Landlords spend big to woo shoppers
Hong Kong retail landlords are banking on bigger and better Christmas displays to get their tenants' cash tills ringing this holiday season.
To lure more people into their malls - especially cash-rich mainland visitors - owners of shopping centres will be vying with each other to offer the most attractive decorations, as well as special deals and promotions.
Sun Hung Kai Properties, owner of the APM mall in Kwun Tong, said it would spend HK$18 million, up 20 per cent from last year, to decorate the complex. A 10-metre Christmas tree made from crystals will take centre-stage in a 6,000 sq ft exhibition featuring creative designs and providing the setting for parades by Santa Claus and his Christmas fairies.
As a draw card for the fashion-conscious, the developer has secured the rights to display the work of Swedish illustrator Liselotte Watkins - whose distinctive pieces have been incorporated into fabrics used by fashion label Miu Miu.
Langham Place in Mong Kok has opted for a 'winter carnival' themed Christmas, and Harbour City shopping centre in Tsim Sha Tsui will make a pitch to fans of the Toy Story movies.
The encouraging signs of growth in retail spending has prompted shopping mall owners to increase their Christmas budgets.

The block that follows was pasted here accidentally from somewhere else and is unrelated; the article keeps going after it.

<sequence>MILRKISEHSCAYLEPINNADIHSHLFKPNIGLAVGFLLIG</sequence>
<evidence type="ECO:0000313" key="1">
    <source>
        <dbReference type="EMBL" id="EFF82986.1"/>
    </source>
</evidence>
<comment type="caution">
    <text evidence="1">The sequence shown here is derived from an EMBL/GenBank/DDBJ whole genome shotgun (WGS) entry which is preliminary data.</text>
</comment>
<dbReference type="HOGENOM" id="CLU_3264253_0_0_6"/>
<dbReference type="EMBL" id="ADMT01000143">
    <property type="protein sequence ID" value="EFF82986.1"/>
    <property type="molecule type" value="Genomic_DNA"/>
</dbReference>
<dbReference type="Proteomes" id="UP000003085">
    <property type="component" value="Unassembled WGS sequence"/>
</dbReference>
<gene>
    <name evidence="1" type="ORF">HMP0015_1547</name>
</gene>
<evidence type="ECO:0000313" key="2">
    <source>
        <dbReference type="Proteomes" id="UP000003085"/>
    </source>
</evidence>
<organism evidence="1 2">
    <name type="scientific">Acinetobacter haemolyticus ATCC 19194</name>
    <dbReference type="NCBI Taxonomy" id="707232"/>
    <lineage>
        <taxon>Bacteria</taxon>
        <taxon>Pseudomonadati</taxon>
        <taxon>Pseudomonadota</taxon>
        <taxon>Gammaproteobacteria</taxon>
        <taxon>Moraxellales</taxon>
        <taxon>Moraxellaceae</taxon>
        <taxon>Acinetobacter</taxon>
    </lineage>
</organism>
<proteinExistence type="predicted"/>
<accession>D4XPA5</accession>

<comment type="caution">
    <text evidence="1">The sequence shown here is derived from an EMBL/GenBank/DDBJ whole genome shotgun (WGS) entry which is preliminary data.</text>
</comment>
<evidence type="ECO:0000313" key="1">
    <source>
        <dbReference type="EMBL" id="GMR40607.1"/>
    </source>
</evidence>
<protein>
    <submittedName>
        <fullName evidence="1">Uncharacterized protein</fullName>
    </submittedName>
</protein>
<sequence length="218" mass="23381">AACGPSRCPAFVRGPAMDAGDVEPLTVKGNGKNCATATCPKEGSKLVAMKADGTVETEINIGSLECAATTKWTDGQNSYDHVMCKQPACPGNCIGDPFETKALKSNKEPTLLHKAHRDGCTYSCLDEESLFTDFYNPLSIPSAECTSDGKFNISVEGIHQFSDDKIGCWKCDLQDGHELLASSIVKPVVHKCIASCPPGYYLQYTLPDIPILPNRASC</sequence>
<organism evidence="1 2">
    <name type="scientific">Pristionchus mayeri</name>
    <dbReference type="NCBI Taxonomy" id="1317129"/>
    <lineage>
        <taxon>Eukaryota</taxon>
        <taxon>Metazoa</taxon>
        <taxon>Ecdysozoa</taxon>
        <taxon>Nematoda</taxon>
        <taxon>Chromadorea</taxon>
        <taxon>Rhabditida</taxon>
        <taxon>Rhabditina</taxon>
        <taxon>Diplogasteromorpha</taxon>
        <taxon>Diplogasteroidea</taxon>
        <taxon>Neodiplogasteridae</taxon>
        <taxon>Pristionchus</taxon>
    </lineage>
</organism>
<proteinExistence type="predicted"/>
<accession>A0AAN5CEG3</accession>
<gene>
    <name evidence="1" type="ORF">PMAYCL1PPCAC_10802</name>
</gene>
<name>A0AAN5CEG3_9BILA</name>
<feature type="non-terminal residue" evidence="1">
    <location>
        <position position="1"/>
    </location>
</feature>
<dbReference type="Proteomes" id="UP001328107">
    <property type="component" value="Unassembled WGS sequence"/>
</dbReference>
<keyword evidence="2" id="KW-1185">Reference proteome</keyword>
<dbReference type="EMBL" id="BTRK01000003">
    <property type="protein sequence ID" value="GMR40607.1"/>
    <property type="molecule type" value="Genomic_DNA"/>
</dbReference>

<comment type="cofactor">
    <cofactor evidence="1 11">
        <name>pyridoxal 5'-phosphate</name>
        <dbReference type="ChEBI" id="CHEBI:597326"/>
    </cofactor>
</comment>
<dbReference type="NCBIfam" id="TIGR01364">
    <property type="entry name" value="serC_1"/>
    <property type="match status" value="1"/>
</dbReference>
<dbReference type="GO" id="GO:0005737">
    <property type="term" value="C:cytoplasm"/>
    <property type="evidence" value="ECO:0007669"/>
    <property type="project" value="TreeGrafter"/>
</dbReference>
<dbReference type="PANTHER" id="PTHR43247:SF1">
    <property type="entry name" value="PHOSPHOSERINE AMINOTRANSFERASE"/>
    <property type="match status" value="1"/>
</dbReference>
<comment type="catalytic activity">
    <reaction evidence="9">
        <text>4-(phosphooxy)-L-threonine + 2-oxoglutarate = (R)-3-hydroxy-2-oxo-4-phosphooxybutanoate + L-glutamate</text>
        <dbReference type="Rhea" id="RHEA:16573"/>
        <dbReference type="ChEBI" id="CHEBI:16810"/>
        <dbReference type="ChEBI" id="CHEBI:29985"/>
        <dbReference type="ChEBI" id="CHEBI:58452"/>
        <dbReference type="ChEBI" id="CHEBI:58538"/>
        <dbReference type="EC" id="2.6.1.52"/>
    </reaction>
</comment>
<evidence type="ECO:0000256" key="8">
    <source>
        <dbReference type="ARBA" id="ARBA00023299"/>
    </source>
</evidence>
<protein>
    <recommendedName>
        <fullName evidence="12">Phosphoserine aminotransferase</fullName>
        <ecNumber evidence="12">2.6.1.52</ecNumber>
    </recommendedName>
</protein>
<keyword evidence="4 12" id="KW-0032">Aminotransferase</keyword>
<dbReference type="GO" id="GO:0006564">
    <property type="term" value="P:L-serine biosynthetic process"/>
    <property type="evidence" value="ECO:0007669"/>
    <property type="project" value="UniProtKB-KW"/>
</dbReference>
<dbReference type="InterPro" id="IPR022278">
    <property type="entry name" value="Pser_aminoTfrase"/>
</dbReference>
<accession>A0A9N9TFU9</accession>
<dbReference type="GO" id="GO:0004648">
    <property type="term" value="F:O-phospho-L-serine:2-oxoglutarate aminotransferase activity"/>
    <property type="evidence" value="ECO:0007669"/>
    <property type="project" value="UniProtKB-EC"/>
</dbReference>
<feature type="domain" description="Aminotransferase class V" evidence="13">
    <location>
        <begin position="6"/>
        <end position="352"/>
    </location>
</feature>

Canis Lee Lai-yi, general manager of leasing at Harbour City Estates, a unit of Wharf (Holdings), said the Harbour City shopping centre achieved business turnover of more than HK$18.9 billion in the first three quarters, up 36 per cent versus the same period last year and representing 6.4 per cent of the total retail market in Hong Kong.
International property consultant Colliers International said the growth in sales was driven by promising domestic demand and an increasing number of tourists visiting the city.
The number of inbound visitors continues to grow. Colliers noted that, so far this year, their number had risen 18 per cent from the same period a year earlier. At the end of the third quarter this year, the value of retail sales was growing at an annualised 29 per cent a year, it said.
The growth of the retail sector was fundamentally policy driven, said Colliers, and inbound visitors from the mainland were likely to continue to support this industry.
But Colliers cautioned that any change in the average spending per visitor would directly affect the sustainability of the consumption patterns of inbound visitors.
'Whenever there is a slowdown in visitor spending, prospective growth in the Hong Kong retail market will very much depend on whether local consumption can take up the slack,' it said.